Kicking off the AML collaboration between sports clubs, banks and regulators
In the past decade, the monumental incline of revenue within sport has brought with it more spectacle, more worldwide fandom and, inevitably, a larger threat of financial crime. Where there are huge sums of money, criminals will look for ways to clean their money through supply chains.
Sport is a different kind of beast which brings into account legalities between various third parties to make it difficult to track monetary flow, with some sport stars managed by agents or indeed crime syndicates. Sponsorship deals and betting services are other means by which money launderers can exploit the sporting world, with football being the internationally-loved activity bringing the most high-profile cases of corruption.
The key players
Having looked into the attraction of gambling services – betting shops, casinos and online betting apps – on the Arachnys blog already, its close association with the sporting world highlights its similar connections to criminal underworlds.
As a matter of fact, the betting market across all sports is estimated to be around a gargantuan $2 trillion each year, with online betting a premium source for Organized Crime Groups (OCGs) to facilitate money laundering through match-fixing. Indeed, these groups look to criminally control betting operators, and can easily alter identities and create betting accounts or e-wallets to bet on fixed matches, particularly within football, and especially in the European and South American markets. Currently, an EU study has shown that corruption in world sport amounts to a costly £78 billion, proliferated by organized crime syndicates. As Europol notes, larger monetary sums enter the financial system undetected through unregulated betting companies in Asia. Traditional banks can be misused through match-fixing operations, or indeed through alternative banking platforms that are not regulated as stringently. Even outside of football, cricket is a sport infected with match-fixing, with cricketer Yasi Hameed claiming that “almost every match was fixed” after allegedly accepting £100,000 for fixing a cricket game.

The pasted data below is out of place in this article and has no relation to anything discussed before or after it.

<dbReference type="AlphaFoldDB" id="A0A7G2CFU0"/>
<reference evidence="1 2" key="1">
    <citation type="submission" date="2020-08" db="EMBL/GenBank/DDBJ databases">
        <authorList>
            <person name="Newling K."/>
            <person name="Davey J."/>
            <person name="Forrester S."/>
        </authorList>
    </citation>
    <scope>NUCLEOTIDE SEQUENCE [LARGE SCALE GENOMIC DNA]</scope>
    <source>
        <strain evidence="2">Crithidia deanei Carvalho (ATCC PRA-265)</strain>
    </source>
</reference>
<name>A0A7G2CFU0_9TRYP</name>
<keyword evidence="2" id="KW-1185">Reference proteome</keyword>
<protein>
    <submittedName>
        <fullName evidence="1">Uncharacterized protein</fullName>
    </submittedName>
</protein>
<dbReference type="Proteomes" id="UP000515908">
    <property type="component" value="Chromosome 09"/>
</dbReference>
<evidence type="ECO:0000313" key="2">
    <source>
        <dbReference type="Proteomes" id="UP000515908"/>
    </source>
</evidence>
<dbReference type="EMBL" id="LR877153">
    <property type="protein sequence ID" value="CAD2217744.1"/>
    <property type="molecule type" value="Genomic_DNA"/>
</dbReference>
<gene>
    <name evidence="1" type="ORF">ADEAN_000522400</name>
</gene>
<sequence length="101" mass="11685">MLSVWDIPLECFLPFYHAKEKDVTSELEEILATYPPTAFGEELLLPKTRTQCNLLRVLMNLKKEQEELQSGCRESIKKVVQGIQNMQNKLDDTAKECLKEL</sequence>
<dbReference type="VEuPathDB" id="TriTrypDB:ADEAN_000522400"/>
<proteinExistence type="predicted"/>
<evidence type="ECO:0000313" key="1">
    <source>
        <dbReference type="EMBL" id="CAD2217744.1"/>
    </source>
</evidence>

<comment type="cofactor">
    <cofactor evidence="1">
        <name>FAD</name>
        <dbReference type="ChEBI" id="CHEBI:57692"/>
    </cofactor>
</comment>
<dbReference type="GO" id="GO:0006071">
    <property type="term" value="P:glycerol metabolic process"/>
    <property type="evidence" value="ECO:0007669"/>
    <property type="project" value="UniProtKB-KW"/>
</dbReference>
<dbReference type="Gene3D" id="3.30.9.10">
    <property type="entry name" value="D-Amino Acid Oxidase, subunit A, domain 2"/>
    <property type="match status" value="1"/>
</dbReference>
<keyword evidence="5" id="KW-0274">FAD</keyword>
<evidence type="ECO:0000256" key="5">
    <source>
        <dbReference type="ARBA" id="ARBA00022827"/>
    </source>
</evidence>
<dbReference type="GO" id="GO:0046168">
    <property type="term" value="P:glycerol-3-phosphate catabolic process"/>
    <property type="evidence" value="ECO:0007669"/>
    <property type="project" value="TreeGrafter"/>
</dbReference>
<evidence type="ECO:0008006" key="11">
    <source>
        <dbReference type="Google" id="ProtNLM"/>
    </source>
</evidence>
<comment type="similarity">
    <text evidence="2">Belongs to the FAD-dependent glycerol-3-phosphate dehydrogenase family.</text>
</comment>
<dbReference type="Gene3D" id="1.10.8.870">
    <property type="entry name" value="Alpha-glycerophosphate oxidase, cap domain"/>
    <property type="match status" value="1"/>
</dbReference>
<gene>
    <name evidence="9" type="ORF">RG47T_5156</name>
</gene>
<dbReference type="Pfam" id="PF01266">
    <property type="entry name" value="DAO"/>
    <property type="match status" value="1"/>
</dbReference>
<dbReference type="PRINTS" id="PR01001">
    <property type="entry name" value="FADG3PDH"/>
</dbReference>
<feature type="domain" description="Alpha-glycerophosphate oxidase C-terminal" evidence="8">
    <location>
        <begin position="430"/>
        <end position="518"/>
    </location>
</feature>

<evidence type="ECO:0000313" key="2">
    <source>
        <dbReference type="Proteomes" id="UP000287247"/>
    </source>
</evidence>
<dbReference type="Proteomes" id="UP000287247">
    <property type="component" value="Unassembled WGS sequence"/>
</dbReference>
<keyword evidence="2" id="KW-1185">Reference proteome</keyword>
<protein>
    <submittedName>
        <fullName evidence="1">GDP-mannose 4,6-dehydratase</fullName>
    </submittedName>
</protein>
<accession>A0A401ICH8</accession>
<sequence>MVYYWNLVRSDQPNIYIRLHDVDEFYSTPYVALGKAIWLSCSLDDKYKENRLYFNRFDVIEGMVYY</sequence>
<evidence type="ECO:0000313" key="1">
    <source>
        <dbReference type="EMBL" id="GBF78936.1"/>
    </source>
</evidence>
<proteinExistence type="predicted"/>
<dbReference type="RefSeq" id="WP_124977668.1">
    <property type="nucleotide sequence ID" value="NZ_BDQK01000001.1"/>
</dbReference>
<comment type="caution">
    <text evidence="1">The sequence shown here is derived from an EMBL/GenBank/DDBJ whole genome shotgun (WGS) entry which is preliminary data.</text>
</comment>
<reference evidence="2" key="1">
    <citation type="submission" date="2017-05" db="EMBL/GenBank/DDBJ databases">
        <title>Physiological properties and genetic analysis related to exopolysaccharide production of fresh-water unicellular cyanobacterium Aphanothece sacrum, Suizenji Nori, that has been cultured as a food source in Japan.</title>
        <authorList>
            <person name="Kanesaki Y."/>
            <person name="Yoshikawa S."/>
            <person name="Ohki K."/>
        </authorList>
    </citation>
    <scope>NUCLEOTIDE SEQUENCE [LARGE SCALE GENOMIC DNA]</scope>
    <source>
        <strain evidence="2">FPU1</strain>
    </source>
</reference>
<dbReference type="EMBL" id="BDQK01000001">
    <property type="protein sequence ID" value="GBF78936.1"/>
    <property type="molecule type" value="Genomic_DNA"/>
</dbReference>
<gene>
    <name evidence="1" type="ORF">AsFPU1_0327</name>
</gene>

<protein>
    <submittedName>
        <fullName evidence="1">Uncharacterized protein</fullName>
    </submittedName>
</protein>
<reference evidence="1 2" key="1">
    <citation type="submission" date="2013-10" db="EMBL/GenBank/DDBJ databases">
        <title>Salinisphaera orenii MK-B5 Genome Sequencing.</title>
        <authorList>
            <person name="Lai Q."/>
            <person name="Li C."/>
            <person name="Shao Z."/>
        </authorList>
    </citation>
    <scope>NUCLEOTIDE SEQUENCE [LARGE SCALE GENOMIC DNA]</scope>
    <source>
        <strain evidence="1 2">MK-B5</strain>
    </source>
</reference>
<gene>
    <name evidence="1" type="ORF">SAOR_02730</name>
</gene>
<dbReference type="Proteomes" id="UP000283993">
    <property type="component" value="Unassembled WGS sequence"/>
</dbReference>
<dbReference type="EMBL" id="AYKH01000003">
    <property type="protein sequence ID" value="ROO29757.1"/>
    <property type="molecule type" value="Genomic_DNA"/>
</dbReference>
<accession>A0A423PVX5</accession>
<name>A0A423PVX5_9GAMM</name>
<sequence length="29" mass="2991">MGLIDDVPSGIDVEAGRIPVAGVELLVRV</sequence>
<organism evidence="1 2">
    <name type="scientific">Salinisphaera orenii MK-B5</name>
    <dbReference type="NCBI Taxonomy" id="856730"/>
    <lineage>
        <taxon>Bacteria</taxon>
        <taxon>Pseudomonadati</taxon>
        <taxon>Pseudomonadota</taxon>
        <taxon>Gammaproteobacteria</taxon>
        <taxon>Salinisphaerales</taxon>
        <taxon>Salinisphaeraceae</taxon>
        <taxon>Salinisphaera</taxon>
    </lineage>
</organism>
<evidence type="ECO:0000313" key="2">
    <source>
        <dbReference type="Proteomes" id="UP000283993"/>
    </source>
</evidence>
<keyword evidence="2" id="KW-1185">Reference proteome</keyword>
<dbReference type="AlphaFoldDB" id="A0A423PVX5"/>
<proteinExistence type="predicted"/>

In some cases, OCGs can already be in complete control of a football club, giving them unprecedented access to their financial accounts; in which case, it is imperative that ultimate beneficial owners (UBOs) of these big-money businesses are investigated through due diligence, as it can be a hotbed of criminal activity. The clubs can then be used to flush dirty money through with legitimate transactions. Much like other sectors being unwittingly commingled with other criminal activities including human or drug trafficking, sport is no different, and suffers particularly for tax offences. Players themselves can also have connections to crime networks, with their transfers between clubs maximising match fixing efforts.
Other OCG financial misconduct activity includes, but is not limited to, the following:
- Over-inflating the salaries of players and club staff
- Falsifying payments to agents and third parties that manage players
- Using cash gate receipts to mix legitimate and illegitimate funds
- Exploiting club sponsorship and television rights deals
- Using community-centric spending programmes
In Argentina, ‘barras bravas’ are organised gangs associated with football in that drug dealing and racketeering occurs, as well as gaining money from parking sales near stadiums. In Brazil, André de Oliveira Macedo (an alleged leader of a large OCG) was arrested for cocaine shipments, but claimed his riches were from serving as a football agent. Not that corruption is limited to certain continents; Europol’s crimes unit exposed a Russian OCG that laundered money through Portuguese club Uniao Desportiva de Leiria, and a widespread scandal into football’s governing body FIFA in 2015 showed administrators arrested at the call of US prosecutors, and the resignation of its president.
Why is it so easy?